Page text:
Abstract

In the Silurian Hills, 15 miles southeast of Death Valley, California, the dominant structure is the Riggs thrust. Beneath the thrust older Precambrian metamorphic rocks are overlain by the later Precambrian Pahrump group. Above the thrust are Paleozoic(?) carbonate rocks (Riggs formation, provisional name) and Tertiary(?) rocks, in part sedimentary and in part volcanic. Unconformably on all these bedrock units are a monolithologic carbonate megabreccia, fan gravels of two ages, and several terrace gravels. The topography is controlled by lithology and structure, drainage is subsequent, and scarps are either erosional or fault line.

The Pahrump group in the Silurian Hills is 11,000 feet thick and is subdivided into 35 mappable members, chiefly coarse clastic rocks derived from the south. Correlation with the three formations of the type Pahrump in the Kingston Range, 15 miles north, is uncertain.

Granitic rocks of two or more ages intrude the Riggs and Pahrump rocks. Distinctive members of the Pahrump group can be traced from unmetamorphosed sedimentary rocks in the west to intensely feldspathized and metamorphosed rocks in the east. The older granitic rock is displaced by the Riggs thrust fault; the younger granitic rock is both localized by the fault and displaced by it. Most of the movement on the north-trending, high-angle faults is prethrust, but contemporaneous and post-thrust movement occurred.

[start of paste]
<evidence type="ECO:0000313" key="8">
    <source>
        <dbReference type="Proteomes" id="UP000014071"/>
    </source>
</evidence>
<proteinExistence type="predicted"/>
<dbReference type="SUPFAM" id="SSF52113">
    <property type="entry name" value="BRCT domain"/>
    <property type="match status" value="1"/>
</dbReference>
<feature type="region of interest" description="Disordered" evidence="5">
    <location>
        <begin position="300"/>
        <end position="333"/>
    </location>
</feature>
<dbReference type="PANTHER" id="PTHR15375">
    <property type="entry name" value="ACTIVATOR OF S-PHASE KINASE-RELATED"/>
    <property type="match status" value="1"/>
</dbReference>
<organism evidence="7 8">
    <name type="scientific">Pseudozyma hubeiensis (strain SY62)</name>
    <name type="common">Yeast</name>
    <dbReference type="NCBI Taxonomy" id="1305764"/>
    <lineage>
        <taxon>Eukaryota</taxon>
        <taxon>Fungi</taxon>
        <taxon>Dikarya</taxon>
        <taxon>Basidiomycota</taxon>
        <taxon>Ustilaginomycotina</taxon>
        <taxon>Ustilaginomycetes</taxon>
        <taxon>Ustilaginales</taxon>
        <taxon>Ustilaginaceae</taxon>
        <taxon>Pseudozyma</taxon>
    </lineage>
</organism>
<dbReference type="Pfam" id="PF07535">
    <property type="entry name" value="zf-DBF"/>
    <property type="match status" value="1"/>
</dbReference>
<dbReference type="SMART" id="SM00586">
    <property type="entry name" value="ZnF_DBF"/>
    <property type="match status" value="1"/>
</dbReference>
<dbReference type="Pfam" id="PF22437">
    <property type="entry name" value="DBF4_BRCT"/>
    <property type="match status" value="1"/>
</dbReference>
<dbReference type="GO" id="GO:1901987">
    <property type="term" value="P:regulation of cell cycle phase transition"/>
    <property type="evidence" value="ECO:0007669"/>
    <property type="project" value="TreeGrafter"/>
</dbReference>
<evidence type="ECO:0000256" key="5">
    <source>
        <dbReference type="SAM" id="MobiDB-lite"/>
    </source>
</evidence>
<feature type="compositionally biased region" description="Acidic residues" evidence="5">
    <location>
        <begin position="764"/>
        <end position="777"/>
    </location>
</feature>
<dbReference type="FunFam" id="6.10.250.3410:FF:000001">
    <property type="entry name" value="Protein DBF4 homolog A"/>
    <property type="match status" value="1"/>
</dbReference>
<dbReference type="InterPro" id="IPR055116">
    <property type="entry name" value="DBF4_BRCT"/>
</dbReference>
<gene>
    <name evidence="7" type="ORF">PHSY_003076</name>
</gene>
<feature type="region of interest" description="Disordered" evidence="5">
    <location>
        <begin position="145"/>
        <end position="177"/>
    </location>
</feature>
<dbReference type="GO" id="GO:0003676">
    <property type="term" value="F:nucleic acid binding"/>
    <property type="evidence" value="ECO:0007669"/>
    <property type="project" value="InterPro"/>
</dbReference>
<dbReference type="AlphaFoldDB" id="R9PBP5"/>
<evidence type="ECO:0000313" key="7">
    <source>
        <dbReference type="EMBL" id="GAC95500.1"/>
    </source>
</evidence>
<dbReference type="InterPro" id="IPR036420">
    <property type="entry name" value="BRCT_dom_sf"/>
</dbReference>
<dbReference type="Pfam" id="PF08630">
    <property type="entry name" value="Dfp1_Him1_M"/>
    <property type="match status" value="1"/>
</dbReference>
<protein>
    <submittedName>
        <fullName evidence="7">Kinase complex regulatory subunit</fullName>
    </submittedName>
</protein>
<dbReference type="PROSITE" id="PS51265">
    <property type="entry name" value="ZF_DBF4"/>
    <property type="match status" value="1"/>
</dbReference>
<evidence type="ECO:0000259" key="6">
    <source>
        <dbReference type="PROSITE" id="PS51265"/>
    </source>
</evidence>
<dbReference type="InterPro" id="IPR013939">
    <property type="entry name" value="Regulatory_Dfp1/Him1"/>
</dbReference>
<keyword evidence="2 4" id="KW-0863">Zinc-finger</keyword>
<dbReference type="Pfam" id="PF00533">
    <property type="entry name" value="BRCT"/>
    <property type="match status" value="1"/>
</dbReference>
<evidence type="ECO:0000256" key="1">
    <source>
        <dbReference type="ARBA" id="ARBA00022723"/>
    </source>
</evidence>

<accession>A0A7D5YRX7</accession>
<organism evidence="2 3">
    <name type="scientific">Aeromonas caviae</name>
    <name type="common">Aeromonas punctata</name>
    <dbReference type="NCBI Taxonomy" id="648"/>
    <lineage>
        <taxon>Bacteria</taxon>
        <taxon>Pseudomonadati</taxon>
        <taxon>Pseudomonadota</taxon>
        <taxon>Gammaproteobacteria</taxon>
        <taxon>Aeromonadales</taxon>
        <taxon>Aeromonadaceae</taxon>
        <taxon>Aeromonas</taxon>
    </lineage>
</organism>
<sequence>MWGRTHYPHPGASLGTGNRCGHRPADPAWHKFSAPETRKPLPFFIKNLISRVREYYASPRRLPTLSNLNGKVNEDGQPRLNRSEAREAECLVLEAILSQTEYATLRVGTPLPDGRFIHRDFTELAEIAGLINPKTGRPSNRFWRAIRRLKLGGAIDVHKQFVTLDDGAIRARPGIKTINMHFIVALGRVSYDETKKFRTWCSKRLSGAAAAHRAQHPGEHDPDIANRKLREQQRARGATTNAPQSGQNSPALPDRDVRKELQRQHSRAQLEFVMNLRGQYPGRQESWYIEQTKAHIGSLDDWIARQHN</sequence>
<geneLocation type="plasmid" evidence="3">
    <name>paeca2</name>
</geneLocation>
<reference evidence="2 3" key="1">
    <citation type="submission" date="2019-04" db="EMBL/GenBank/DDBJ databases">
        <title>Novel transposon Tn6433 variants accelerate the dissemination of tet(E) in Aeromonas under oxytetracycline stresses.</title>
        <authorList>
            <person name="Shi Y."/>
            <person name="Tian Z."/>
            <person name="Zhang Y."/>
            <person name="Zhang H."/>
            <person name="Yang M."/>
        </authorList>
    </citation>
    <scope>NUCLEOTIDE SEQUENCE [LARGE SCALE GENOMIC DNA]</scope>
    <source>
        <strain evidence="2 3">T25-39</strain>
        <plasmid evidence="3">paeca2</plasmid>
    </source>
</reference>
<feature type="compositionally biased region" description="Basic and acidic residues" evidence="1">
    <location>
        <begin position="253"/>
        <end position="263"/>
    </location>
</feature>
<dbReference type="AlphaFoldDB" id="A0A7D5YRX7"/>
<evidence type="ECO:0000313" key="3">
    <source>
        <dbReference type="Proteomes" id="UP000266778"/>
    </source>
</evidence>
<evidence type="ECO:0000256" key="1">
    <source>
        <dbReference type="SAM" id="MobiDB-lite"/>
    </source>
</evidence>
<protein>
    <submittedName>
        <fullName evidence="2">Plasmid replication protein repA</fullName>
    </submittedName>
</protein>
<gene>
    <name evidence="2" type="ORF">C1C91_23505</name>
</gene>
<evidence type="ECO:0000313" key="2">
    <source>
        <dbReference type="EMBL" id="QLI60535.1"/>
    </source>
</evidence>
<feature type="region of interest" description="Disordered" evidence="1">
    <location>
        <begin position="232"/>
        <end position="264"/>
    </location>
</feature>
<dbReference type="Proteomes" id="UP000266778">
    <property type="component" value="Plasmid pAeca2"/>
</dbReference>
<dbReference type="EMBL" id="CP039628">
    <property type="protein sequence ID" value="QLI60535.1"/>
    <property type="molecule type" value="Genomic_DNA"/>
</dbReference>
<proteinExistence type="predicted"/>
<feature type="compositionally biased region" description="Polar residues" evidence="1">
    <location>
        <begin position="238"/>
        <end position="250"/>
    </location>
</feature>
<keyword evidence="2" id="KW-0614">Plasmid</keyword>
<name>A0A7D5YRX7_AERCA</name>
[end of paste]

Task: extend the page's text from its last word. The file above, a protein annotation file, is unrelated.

The Riggs thrust was apparently localized along the angular unconformity between the Riggs and Pahrump rocks. The thrust surface is anticlinal or dome-shaped, probably because of post-thrust warping. The thrust zone is a “chaos” similar to the type chaos, the Amargosa chaos described by Noble (particularly the Virgin Spring phase), except that it is composed chiefly of rocks from the footwall of the thrust instead of the plate. Detailed mapping of the chaos, possible because many of the members or beds in the Pahrump group are distinctive, shows that component fragments were carried southwestward as much as 2 miles from their original position in the autochthon and were piled up in an imbricate structure in which normal stratigraphic order is approximately maintained. The amount of movement was not determined, but the distribution of granitic rock in and under the plate suggests a minimum movement of 8 miles. A debris-flow megabreccia covers the eroded trace of the Riggs thrust fault. The Tertiary(?) volcanic rocks are folded and confined to the thrust plate, which suggests that the less intensely folded Riggs thrust is younger.

Chaos structures may have formed by the imbrication and piling up of a whole series of very small thrust plates above an underlying block, which was being shortened under compression. A few strong, competent plates moved out several miles without being broken up appreciably, but most plates broke up into giant lenses and blocks that moved much shorter distances. The incompetent material was ground up and acted as a lubricant. The stratigraphic section, thus “skeletonized” and abbreviated into “chaos”, retained a crude stratigraphic order.

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